Thunderstorms are usually accompanied by strong winds, heavy rain and sometimes snow, sleet, hail, or no precipitation at all. The National Weather Service (NWS) tracks the movement of all severe thunderstorms and issues watches and warnings for areas that may be affected by a severe thunderstorm. Citizens should understand that the issuance of severe thunderstorm warning indicates that a thunderstorm is producing or will soon produce dangerously large hail or high winds, capable of causing significant damage.
The NWS will issue a tornado watch for an area when weather conditions are present that have the potential to cause the formation of a tornado. A tornado watch does not mean that a tornado has been spotted. A tornado watch only means that tornado formation is possible for the watch area. Citizens in the watch area should monitor a local TV and radio for weather updates. Citizens should be alert to changing weather conditions around them.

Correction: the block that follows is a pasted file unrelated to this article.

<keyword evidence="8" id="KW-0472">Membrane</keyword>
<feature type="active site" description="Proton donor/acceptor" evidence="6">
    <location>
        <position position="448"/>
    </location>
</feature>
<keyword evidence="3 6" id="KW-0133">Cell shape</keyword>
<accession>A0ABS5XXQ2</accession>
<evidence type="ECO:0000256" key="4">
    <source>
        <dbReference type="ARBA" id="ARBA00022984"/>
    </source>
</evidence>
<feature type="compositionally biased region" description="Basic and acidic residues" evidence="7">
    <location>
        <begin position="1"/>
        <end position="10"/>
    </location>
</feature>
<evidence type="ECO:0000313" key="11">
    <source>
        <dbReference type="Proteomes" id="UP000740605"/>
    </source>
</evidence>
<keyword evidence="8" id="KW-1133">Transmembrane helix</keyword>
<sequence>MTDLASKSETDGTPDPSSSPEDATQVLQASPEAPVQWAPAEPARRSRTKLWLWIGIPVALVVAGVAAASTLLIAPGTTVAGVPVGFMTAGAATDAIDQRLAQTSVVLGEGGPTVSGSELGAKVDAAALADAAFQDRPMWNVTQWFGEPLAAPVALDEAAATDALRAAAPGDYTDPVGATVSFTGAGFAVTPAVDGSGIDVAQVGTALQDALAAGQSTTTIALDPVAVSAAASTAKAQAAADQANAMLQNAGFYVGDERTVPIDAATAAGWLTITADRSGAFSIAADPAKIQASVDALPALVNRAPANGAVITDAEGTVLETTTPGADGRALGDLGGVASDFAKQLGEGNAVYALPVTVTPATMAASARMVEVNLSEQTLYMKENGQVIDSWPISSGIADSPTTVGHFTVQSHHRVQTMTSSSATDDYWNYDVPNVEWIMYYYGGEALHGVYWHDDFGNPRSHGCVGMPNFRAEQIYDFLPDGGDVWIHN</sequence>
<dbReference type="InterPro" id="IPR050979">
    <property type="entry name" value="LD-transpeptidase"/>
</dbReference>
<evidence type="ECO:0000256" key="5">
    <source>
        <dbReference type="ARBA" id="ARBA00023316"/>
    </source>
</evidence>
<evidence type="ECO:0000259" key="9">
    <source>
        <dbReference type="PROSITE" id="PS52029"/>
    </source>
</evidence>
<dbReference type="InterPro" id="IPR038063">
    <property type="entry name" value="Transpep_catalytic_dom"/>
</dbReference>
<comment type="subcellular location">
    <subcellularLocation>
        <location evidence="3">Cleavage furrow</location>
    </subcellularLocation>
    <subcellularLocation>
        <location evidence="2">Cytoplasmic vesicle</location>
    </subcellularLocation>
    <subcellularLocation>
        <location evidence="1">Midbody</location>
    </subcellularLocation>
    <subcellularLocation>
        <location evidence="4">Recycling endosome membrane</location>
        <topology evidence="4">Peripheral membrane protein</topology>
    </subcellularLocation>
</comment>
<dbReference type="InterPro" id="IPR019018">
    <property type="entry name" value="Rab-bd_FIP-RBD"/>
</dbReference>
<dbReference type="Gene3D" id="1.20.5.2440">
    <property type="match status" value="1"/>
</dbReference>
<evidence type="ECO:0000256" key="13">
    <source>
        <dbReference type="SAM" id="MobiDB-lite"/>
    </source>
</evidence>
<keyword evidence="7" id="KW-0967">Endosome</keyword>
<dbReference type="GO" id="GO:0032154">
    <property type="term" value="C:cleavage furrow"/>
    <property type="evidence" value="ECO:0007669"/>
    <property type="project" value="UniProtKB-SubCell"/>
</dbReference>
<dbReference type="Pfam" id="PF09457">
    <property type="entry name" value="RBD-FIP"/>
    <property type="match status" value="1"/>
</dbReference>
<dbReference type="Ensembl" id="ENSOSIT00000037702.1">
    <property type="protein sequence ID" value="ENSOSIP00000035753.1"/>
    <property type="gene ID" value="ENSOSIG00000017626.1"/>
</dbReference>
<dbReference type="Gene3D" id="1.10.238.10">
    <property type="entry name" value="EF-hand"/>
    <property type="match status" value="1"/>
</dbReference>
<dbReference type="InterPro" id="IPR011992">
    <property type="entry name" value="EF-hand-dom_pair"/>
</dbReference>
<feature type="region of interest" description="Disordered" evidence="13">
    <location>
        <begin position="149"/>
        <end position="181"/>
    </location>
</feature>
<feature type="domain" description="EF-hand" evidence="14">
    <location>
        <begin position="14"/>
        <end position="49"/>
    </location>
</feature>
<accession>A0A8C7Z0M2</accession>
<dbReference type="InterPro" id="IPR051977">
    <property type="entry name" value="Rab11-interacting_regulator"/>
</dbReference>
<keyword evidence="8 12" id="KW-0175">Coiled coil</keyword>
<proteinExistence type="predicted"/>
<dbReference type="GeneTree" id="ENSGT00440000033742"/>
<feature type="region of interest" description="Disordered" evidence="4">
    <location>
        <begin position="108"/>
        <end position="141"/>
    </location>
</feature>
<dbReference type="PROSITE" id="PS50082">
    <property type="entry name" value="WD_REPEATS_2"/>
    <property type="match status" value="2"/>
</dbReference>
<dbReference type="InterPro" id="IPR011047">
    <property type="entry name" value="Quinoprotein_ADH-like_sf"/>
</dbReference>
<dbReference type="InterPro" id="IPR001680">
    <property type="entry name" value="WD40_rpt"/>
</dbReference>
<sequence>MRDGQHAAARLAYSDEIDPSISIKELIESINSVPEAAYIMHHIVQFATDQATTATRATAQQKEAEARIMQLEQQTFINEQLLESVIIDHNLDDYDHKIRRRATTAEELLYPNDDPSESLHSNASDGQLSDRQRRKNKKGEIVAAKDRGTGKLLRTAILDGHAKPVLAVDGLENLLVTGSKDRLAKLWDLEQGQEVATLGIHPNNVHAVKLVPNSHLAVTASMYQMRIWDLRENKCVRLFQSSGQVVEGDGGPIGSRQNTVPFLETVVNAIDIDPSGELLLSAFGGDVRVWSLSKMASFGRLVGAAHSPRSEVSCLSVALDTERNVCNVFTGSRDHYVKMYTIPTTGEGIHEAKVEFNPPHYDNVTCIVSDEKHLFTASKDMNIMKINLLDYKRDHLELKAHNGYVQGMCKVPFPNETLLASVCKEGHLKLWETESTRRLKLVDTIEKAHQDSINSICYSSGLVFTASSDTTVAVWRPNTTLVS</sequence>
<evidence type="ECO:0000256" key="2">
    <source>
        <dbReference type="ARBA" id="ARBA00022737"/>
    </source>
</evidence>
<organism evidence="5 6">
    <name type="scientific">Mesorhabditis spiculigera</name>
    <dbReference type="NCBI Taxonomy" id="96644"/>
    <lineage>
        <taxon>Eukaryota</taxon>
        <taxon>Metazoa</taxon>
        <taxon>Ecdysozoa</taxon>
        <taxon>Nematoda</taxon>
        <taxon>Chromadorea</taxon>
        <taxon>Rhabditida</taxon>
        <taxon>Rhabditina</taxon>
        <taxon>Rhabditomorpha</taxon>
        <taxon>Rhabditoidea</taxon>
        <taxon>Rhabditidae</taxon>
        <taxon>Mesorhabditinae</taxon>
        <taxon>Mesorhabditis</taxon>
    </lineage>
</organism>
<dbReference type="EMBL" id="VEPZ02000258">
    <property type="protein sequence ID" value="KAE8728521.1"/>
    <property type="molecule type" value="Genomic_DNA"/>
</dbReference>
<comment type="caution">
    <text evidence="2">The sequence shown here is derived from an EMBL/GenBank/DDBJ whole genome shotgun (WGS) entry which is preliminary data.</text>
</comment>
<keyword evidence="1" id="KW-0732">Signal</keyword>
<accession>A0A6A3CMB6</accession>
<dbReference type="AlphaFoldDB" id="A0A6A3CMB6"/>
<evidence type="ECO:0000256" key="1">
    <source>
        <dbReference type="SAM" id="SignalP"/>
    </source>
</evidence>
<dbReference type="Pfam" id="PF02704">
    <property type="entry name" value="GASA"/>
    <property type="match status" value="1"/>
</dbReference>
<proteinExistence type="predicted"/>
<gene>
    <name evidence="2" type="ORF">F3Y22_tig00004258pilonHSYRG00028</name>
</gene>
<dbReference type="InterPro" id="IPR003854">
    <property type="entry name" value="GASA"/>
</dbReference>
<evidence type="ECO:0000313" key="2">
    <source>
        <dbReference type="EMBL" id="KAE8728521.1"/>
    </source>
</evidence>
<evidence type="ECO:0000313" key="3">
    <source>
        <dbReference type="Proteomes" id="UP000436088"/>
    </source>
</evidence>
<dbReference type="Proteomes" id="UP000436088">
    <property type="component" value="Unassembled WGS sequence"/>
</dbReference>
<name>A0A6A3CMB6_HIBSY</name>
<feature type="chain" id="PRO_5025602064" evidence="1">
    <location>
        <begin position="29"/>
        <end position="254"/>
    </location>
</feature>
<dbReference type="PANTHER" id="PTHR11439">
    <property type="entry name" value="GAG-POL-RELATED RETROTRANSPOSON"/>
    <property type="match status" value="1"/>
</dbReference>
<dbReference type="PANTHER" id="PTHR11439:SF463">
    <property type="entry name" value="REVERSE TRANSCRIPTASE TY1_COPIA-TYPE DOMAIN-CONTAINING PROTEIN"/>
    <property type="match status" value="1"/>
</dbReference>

The NWS will issue a tornado warning when an actual tornado has been spotted or when their Doppler radar displays a tornado pattern. The tornado warning will indicate the current location of the tornado and will indicate the direction of travel of the tornado. The NWS will identify specific locations such as towns and communities in the path of the tornado. Citizens in the area of a tornado warning should be prepared to make life preserving decisions. These decisions should include:
- If you are in a car or mobile home, get out immediately and go to a safe structure or lie in a ditch.
- If you are inside a building, go to the lowest and inner most part of the building.
- If you are outside, try to find a safe building or lie flat in a ditch or low-lying area.
- Reduce your exposure from flying glass and debris.